by Keith Lynch
I was working with a client recently who wanted to take advantage of Microsoft Azure’s Multi-Factor Authentication (MFA) service. This service can do a great number of things, but in particular, they wanted to be able to integrate into MFA with their Cisco ASA VPN solution in order to help with PCI compliance.
Setting up Microsoft Azure’s multi-factor authentication service
This design involves setting up an MFAS server onsite and then integrating it via RADIUS to be part of the Authentication chain. The service is pretty robust and most clients would choose to use their phone to receive the phone call, text message or even run the Authenticator App from Microsoft (Android, iPhone, and Windows Stores) in order to provide that second factor in the authentication process.
This is all pretty straight forward. The challenge with this client is they needed to support the use case of having users in different parts of the world who cannot be guaranteed of having access to a phone. This would then mean they would have to fall back to issuing physical “hard token” device. Since the service is based on standards any OATHO token using TOTP (time-based one-time passwords) would work. However, Microsoft has tested a few of these such as Gemalto IDProve, Deepnet Security Safeld and Safenet OATH tokens which are the ones I would suggest you start out with. The problem was if they went down this path they would have a whole new set of problems to think about. Namely, how to manage global distribution and management of these new physical assets moving around the globe.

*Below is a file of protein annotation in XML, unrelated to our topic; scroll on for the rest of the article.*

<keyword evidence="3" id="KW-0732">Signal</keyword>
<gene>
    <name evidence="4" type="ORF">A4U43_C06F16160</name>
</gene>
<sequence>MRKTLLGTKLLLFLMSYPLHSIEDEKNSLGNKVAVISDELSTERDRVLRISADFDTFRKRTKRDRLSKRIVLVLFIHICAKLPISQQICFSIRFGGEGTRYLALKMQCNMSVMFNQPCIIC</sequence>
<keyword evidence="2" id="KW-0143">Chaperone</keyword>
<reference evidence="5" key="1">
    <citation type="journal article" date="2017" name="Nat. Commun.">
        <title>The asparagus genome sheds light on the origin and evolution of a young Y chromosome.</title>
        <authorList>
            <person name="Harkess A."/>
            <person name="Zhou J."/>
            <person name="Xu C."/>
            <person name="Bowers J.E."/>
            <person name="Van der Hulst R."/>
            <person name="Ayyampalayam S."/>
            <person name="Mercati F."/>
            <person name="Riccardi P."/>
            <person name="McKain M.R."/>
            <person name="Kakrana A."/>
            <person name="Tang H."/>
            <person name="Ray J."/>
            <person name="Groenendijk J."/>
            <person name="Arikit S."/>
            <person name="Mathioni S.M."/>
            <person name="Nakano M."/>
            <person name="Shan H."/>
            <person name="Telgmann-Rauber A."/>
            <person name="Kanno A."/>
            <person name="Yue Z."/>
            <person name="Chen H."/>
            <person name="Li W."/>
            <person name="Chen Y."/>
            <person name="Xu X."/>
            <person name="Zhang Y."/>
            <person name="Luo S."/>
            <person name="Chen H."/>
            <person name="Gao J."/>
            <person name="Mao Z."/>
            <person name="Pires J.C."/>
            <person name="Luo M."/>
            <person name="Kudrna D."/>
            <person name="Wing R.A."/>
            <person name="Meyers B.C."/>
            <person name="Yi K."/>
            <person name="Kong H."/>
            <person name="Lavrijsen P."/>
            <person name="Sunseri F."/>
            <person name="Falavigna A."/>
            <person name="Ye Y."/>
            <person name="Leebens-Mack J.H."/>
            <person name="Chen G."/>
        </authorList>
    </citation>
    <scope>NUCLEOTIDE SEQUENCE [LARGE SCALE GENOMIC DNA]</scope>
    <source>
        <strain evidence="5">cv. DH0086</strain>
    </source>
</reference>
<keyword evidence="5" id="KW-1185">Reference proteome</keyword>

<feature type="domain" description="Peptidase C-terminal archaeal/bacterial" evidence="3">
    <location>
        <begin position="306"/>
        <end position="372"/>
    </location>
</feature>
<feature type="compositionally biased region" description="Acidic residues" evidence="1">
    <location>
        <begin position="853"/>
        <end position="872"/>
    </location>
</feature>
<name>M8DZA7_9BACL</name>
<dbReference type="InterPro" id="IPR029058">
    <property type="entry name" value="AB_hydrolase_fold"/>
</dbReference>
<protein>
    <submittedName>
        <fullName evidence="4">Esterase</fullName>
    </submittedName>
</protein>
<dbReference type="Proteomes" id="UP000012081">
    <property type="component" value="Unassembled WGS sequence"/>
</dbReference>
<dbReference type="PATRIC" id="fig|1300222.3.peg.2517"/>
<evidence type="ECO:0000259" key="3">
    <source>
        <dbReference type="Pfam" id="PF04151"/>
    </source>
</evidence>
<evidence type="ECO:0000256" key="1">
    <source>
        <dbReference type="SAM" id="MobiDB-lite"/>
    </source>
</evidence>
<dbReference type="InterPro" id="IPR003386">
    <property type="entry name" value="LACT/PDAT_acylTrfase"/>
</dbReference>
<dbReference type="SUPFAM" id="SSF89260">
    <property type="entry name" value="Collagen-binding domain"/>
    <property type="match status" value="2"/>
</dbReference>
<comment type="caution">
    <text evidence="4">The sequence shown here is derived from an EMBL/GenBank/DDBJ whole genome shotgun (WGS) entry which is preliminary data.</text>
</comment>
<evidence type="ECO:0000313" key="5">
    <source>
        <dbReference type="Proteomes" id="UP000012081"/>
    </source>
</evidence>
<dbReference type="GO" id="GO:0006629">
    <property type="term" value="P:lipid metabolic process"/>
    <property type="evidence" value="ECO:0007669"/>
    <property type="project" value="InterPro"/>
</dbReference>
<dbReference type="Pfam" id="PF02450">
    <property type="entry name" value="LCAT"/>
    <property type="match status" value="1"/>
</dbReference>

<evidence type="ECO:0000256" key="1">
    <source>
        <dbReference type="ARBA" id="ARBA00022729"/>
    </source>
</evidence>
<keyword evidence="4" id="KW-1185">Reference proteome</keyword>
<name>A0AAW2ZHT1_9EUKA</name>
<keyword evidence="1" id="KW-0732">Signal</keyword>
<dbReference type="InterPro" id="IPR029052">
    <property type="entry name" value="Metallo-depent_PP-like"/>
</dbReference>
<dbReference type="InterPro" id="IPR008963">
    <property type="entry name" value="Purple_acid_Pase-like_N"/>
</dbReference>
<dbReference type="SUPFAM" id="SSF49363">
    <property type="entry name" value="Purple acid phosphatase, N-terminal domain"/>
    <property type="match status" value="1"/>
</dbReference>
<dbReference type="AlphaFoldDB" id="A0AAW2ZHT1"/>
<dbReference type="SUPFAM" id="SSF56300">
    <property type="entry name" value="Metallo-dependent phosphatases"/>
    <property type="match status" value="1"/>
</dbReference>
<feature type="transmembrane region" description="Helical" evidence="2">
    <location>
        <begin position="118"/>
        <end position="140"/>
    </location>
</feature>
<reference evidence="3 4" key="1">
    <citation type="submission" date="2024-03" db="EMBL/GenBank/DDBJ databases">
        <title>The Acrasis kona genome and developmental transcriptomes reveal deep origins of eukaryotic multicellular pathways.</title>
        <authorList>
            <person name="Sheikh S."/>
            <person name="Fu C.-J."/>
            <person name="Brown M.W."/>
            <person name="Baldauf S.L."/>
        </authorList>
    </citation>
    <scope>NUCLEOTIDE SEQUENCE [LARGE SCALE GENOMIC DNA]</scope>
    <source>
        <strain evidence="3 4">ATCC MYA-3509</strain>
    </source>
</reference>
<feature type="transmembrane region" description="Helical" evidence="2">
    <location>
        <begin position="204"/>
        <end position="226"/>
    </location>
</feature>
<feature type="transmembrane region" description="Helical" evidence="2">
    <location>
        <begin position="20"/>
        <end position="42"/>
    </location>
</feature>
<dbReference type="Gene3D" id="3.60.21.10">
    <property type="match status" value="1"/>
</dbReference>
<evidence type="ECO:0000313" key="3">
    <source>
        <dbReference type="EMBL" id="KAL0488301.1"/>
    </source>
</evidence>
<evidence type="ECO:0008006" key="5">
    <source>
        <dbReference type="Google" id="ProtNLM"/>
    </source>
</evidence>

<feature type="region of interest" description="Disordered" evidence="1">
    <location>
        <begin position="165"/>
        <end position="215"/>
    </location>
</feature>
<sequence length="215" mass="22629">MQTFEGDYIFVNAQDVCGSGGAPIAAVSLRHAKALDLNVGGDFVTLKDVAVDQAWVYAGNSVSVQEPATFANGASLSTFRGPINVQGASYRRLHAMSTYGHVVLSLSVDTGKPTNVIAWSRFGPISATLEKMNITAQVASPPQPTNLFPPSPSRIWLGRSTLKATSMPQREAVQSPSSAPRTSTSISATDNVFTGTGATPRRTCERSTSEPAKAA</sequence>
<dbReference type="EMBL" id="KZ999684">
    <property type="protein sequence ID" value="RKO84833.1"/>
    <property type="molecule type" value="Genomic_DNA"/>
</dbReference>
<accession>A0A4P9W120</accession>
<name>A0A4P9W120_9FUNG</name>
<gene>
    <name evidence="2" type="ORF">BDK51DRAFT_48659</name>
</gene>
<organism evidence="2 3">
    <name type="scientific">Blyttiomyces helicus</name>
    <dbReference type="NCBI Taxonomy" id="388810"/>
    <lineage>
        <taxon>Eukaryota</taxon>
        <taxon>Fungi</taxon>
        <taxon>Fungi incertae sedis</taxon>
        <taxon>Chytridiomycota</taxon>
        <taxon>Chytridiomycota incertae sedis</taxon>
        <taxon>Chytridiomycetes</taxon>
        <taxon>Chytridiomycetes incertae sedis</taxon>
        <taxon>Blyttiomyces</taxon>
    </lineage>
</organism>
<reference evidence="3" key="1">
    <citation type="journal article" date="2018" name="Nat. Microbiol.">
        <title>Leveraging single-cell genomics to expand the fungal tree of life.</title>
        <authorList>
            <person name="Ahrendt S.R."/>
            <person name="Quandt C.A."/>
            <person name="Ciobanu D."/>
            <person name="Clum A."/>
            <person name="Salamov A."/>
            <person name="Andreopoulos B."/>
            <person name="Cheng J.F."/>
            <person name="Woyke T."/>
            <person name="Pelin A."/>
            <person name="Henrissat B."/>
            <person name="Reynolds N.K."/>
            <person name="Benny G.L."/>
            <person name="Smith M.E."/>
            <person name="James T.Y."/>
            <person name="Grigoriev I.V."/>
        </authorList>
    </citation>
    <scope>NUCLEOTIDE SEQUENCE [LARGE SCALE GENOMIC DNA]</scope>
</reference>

Leveraging Microsoft’s Authenticator
A potential solution came up which is a little outside of the box, but has some promise. Leveraging Microsoft’s Authenticator App on the PC itself. To do this I installed a device emulator for Android on my PC. This emulator acts just like a typical Android device, and since it allows me to install applications from the Android Marketplace I could also install Microsoft’s Authenticator Application. I then enabled a PIN on open for the application for some added security.
Now when the user needs to VPN in they can run the same Authenticator which runs on an Android Phone on their PC. With this, they can provide the ever-changing security code and gain access to their environment.
I realize this breaks the whole “something you have and something you know” as the application sits on the PC that is VPN’ing in. But sometimes a custom solution is required.